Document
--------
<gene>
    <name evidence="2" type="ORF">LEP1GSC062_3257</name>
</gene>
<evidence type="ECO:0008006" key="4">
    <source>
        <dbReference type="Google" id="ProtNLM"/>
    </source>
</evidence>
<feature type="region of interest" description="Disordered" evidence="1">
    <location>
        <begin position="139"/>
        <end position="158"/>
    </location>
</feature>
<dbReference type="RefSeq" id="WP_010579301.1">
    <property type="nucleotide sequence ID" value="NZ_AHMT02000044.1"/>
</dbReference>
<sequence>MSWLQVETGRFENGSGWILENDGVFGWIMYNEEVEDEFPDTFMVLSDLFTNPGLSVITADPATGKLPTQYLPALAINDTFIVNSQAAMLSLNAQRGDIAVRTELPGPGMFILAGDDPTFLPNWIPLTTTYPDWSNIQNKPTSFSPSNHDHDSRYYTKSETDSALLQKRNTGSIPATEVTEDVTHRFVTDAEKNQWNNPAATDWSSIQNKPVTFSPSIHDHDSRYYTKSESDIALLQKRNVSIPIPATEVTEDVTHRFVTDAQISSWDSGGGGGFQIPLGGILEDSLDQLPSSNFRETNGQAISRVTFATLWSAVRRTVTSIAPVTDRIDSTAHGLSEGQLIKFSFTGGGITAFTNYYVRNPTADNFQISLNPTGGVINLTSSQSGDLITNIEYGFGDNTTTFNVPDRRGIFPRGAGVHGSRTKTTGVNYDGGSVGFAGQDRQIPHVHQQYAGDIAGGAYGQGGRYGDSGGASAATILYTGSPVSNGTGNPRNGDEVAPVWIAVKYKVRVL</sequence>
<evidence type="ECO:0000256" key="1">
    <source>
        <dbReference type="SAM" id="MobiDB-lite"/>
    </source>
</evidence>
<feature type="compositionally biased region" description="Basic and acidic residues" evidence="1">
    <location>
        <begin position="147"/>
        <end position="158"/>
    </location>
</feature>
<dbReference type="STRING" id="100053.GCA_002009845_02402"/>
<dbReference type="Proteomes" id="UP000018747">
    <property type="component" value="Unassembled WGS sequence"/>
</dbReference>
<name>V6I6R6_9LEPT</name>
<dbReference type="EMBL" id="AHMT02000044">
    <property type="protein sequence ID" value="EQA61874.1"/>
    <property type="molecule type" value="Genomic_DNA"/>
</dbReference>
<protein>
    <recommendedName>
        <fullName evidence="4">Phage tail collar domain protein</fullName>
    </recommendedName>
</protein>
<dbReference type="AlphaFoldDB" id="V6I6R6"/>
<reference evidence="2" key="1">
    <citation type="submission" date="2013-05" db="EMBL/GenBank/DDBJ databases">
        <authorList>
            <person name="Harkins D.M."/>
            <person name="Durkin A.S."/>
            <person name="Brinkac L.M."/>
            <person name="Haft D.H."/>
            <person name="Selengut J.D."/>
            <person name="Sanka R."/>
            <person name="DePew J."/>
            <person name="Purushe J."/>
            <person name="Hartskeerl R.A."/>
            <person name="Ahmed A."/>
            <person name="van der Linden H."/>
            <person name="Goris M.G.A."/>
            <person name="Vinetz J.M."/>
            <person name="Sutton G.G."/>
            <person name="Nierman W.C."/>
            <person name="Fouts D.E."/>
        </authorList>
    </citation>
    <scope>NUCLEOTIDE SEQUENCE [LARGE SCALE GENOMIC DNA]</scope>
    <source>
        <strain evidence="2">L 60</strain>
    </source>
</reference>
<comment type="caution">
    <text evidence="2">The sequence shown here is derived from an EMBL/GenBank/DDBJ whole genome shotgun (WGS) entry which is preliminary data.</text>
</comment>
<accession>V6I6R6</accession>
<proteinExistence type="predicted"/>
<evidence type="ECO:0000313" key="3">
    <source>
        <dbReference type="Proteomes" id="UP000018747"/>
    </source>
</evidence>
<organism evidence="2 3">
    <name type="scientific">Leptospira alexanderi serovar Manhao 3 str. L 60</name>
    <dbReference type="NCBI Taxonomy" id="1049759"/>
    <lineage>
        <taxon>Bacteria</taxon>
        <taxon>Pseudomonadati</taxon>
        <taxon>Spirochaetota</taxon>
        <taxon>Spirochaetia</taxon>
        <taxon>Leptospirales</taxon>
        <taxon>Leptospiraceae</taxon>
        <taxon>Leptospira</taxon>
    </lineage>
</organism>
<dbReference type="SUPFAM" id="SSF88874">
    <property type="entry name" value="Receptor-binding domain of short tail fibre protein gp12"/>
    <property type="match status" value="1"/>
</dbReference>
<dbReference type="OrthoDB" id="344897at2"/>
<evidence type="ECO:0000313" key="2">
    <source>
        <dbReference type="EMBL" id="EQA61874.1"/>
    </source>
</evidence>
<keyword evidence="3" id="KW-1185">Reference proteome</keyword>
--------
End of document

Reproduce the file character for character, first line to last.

<gene>
    <name evidence="2" type="ORF">LEP1GSC062_3257</name>
</gene>
<evidence type="ECO:0008006" key="4">
    <source>
        <dbReference type="Google" id="ProtNLM"/>
    </source>
</evidence>
<feature type="region of interest" description="Disordered" evidence="1">
    <location>
        <begin position="139"/>
        <end position="158"/>
    </location>
</feature>
<dbReference type="RefSeq" id="WP_010579301.1">
    <property type="nucleotide sequence ID" value="NZ_AHMT02000044.1"/>
</dbReference>
<sequence>MSWLQVETGRFENGSGWILENDGVFGWIMYNEEVEDEFPDTFMVLSDLFTNPGLSVITADPATGKLPTQYLPALAINDTFIVNSQAAMLSLNAQRGDIAVRTELPGPGMFILAGDDPTFLPNWIPLTTTYPDWSNIQNKPTSFSPSNHDHDSRYYTKSETDSALLQKRNTGSIPATEVTEDVTHRFVTDAEKNQWNNPAATDWSSIQNKPVTFSPSIHDHDSRYYTKSESDIALLQKRNVSIPIPATEVTEDVTHRFVTDAQISSWDSGGGGGFQIPLGGILEDSLDQLPSSNFRETNGQAISRVTFATLWSAVRRTVTSIAPVTDRIDSTAHGLSEGQLIKFSFTGGGITAFTNYYVRNPTADNFQISLNPTGGVINLTSSQSGDLITNIEYGFGDNTTTFNVPDRRGIFPRGAGVHGSRTKTTGVNYDGGSVGFAGQDRQIPHVHQQYAGDIAGGAYGQGGRYGDSGGASAATILYTGSPVSNGTGNPRNGDEVAPVWIAVKYKVRVL</sequence>
<evidence type="ECO:0000256" key="1">
    <source>
        <dbReference type="SAM" id="MobiDB-lite"/>
    </source>
</evidence>
<feature type="compositionally biased region" description="Basic and acidic residues" evidence="1">
    <location>
        <begin position="147"/>
        <end position="158"/>
    </location>
</feature>
<dbReference type="STRING" id="100053.GCA_002009845_02402"/>
<dbReference type="Proteomes" id="UP000018747">
    <property type="component" value="Unassembled WGS sequence"/>
</dbReference>
<name>V6I6R6_9LEPT</name>
<dbReference type="EMBL" id="AHMT02000044">
    <property type="protein sequence ID" value="EQA61874.1"/>
    <property type="molecule type" value="Genomic_DNA"/>
</dbReference>
<protein>
    <recommendedName>
        <fullName evidence="4">Phage tail collar domain protein</fullName>
    </recommendedName>
</protein>
<dbReference type="AlphaFoldDB" id="V6I6R6"/>
<reference evidence="2" key="1">
    <citation type="submission" date="2013-05" db="EMBL/GenBank/DDBJ databases">
        <authorList>
            <person name="Harkins D.M."/>
            <person name="Durkin A.S."/>
            <person name="Brinkac L.M."/>
            <person name="Haft D.H."/>
            <person name="Selengut J.D."/>
            <person name="Sanka R."/>
            <person name="DePew J."/>
            <person name="Purushe J."/>
            <person name="Hartskeerl R.A."/>
            <person name="Ahmed A."/>
            <person name="van der Linden H."/>
            <person name="Goris M.G.A."/>
            <person name="Vinetz J.M."/>
            <person name="Sutton G.G."/>
            <person name="Nierman W.C."/>
            <person name="Fouts D.E."/>
        </authorList>
    </citation>
    <scope>NUCLEOTIDE SEQUENCE [LARGE SCALE GENOMIC DNA]</scope>
    <source>
        <strain evidence="2">L 60</strain>
    </source>
</reference>
<comment type="caution">
    <text evidence="2">The sequence shown here is derived from an EMBL/GenBank/DDBJ whole genome shotgun (WGS) entry which is preliminary data.</text>
</comment>
<accession>V6I6R6</accession>
<proteinExistence type="predicted"/>
<evidence type="ECO:0000313" key="3">
    <source>
        <dbReference type="Proteomes" id="UP000018747"/>
    </source>
</evidence>
<organism evidence="2 3">
    <name type="scientific">Leptospira alexanderi serovar Manhao 3 str. L 60</name>
    <dbReference type="NCBI Taxonomy" id="1049759"/>
    <lineage>
        <taxon>Bacteria</taxon>
        <taxon>Pseudomonadati</taxon>
        <taxon>Spirochaetota</taxon>
        <taxon>Spirochaetia</taxon>
        <taxon>Leptospirales</taxon>
        <taxon>Leptospiraceae</taxon>
        <taxon>Leptospira</taxon>
    </lineage>
</organism>
<dbReference type="SUPFAM" id="SSF88874">
    <property type="entry name" value="Receptor-binding domain of short tail fibre protein gp12"/>
    <property type="match status" value="1"/>
</dbReference>
<dbReference type="OrthoDB" id="344897at2"/>
<evidence type="ECO:0000313" key="2">
    <source>
        <dbReference type="EMBL" id="EQA61874.1"/>
    </source>
</evidence>
<keyword evidence="3" id="KW-1185">Reference proteome</keyword>